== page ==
Builder, developers and architects alike need to implement innovative, highly functional designs at a more affordable price point
By Dave Kosco
The buzzword for last year was “attainability,” a focused shift away from the term affordability and all the stigma it carries. Affordability in the housing industry has often implied something that is less than – below market rate or subsidized. Any or all could be true, but in many instances, none of them were. Attainable housing is that which upholds the integrity of good design yet remains accessible for the consumer. In 2023 we saw and were involved in several attainable efforts, some breaking the mold in their approach while others were smart, simple moves to achieve a goal.
ADUs: Recent California legislation has unlocked homeowner and developer opportunities for the inclusion of Accessory Dwelling Units (ADUs) on their properties. Whether existing homeowners want to build or convert a portion of their property to an ADU, or a developer looks to incorporate ADUs in new builds, the state no longer prevents it. In fact, California just passed legislation that allows owners to sell an ADU outright, whereas previous legislation limited it to rental only.
The goal of this housing policy is to grow attainable housing stock. Developers now push for creative and innovative approaches on even the smallest of lots. The study below demonstrates how on a very compact footprint, a two-story ADU was incorporated in a very functional design while maintaining a good degree of separation and privacy from the main residence.
In Ontario, CA, New Home Co’s Lincoln at NUVO Parkside incorporates a small but sophisticated two-bedroom plus loft home at just 1,082 square feet. The simple form layered with a sophisticated elevation was one of the top selling homes on release in the master plan. Its architectural presence overwhelmingly exceeded consumer expectations for what they could have in a home for the price. A beautiful example of high design at a very attainable price.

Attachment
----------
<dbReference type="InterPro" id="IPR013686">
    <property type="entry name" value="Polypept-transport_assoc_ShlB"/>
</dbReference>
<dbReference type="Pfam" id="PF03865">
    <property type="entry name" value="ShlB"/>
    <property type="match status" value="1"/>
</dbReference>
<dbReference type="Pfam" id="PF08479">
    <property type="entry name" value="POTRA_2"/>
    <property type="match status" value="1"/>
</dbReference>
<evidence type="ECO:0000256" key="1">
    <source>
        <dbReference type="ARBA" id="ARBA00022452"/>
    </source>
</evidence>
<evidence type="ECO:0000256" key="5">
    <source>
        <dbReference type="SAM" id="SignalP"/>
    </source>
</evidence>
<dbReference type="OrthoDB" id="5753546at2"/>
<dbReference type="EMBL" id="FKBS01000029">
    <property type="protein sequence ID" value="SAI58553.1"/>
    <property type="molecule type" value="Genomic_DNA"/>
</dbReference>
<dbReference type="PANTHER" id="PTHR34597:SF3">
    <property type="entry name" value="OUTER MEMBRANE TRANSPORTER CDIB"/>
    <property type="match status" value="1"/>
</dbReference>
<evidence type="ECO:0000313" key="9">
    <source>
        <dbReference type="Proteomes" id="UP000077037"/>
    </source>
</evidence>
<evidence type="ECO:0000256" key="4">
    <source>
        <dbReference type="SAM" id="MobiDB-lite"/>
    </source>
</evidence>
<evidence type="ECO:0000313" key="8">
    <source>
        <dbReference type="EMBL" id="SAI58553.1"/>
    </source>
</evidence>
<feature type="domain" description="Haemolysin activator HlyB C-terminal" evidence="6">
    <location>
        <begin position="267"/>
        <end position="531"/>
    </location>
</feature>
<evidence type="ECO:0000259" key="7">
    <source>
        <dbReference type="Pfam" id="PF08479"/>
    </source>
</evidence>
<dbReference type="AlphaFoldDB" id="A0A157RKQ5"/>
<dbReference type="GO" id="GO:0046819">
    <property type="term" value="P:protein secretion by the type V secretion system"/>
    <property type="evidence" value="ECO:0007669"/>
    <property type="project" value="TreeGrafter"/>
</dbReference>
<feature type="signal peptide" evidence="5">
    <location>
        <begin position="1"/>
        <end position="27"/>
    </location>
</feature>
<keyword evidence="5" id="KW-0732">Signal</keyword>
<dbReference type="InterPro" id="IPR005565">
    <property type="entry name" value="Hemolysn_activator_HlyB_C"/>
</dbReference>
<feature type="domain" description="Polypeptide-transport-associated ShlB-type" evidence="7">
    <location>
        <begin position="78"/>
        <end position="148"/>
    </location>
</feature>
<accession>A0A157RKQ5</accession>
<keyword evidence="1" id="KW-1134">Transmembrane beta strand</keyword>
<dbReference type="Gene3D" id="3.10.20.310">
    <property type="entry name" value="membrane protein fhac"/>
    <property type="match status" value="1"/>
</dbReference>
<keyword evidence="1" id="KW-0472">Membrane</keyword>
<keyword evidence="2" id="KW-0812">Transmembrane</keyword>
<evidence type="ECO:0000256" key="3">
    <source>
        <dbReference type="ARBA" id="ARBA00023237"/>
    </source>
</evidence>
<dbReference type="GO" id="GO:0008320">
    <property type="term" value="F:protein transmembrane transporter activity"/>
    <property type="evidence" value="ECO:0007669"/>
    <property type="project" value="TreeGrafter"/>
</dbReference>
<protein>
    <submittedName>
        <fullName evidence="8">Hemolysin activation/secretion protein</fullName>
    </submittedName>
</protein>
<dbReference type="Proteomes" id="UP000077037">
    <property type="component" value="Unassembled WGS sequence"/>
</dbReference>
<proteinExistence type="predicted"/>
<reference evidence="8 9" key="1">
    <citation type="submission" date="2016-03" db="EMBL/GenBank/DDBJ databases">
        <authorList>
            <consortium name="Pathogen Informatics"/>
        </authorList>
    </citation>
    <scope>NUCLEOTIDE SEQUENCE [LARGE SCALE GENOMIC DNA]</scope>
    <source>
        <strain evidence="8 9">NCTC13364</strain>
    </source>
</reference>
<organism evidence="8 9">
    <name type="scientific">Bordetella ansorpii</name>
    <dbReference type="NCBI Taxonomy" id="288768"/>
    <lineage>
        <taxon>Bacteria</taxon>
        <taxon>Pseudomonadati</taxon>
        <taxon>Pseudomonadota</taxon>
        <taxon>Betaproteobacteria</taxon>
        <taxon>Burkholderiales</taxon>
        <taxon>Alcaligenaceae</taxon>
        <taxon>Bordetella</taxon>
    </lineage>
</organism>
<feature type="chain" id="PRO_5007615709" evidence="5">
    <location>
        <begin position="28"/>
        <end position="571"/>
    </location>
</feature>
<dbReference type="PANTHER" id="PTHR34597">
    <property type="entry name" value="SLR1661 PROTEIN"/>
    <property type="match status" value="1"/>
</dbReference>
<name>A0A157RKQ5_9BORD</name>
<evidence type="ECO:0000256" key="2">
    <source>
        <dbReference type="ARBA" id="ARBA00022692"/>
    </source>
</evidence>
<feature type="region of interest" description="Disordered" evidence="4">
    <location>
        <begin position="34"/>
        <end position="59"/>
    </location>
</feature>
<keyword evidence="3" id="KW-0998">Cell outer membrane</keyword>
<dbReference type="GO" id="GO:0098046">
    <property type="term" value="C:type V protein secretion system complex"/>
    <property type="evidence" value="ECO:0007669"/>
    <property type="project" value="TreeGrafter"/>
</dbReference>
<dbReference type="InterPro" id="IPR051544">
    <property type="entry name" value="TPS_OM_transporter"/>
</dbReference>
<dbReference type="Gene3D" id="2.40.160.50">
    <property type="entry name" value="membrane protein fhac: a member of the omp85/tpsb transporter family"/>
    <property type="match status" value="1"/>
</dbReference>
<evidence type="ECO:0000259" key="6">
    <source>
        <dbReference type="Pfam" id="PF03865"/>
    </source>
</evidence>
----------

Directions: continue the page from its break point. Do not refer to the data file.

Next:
Depending on where development is occurring, land can be a very substantial percentage of the overall home cost. In many markets, specifically Southern California, it can be as high as 70% to 80% of the cost of the home. With ratios like that, it’s not hard to understand why in more desirable markets, attainability is out of reach for many buyers, particularly first-time buyers. To combat that, we’ve been exploring opportunities outside of major metropolitan areas where homes are developed on standard lot sizes and sold, but the land remains on a lease to the buyer, substantially reducing the price and up front, out-of-pocket costs for the home. This model will have a significant impact for first-time home buyers who can attain a home more affordably, and as they build equity, trade up to their next acquisition.
Creative thinking and models for development will become increasingly more important as interest rates rise and housing and land supply decrease creating an even larger gap for attainability.
David Kosco is director of design at Bassenian Lagoni.